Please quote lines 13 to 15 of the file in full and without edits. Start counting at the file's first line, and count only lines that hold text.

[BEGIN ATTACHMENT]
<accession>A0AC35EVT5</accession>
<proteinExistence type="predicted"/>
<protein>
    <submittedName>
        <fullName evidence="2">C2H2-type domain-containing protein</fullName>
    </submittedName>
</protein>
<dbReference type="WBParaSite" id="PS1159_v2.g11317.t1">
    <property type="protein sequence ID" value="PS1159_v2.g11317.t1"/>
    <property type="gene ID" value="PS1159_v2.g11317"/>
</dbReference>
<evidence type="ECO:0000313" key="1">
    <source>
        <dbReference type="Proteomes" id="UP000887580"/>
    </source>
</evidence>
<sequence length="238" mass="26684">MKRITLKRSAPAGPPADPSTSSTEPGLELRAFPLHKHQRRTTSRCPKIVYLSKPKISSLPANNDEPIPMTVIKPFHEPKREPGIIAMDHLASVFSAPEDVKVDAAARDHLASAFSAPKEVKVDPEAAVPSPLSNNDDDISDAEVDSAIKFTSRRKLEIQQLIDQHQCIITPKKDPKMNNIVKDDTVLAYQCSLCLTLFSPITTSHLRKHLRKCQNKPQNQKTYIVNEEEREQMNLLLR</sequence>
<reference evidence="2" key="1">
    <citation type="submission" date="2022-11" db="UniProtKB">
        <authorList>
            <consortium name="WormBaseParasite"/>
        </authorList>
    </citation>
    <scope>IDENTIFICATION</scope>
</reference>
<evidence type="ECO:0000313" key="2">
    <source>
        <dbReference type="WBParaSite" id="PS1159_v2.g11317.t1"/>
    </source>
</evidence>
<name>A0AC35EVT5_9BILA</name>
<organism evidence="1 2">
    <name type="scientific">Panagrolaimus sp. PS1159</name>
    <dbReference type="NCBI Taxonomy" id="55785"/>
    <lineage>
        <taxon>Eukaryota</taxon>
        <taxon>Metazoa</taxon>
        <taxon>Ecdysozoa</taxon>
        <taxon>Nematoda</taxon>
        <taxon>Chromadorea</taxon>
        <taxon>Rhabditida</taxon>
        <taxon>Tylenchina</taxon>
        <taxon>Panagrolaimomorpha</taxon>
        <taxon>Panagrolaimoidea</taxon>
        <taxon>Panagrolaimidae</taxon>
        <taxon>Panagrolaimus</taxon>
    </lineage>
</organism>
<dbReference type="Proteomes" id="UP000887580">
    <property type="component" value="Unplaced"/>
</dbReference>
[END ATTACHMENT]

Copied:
    <source>
        <dbReference type="Proteomes" id="UP000887580"/>
    </source>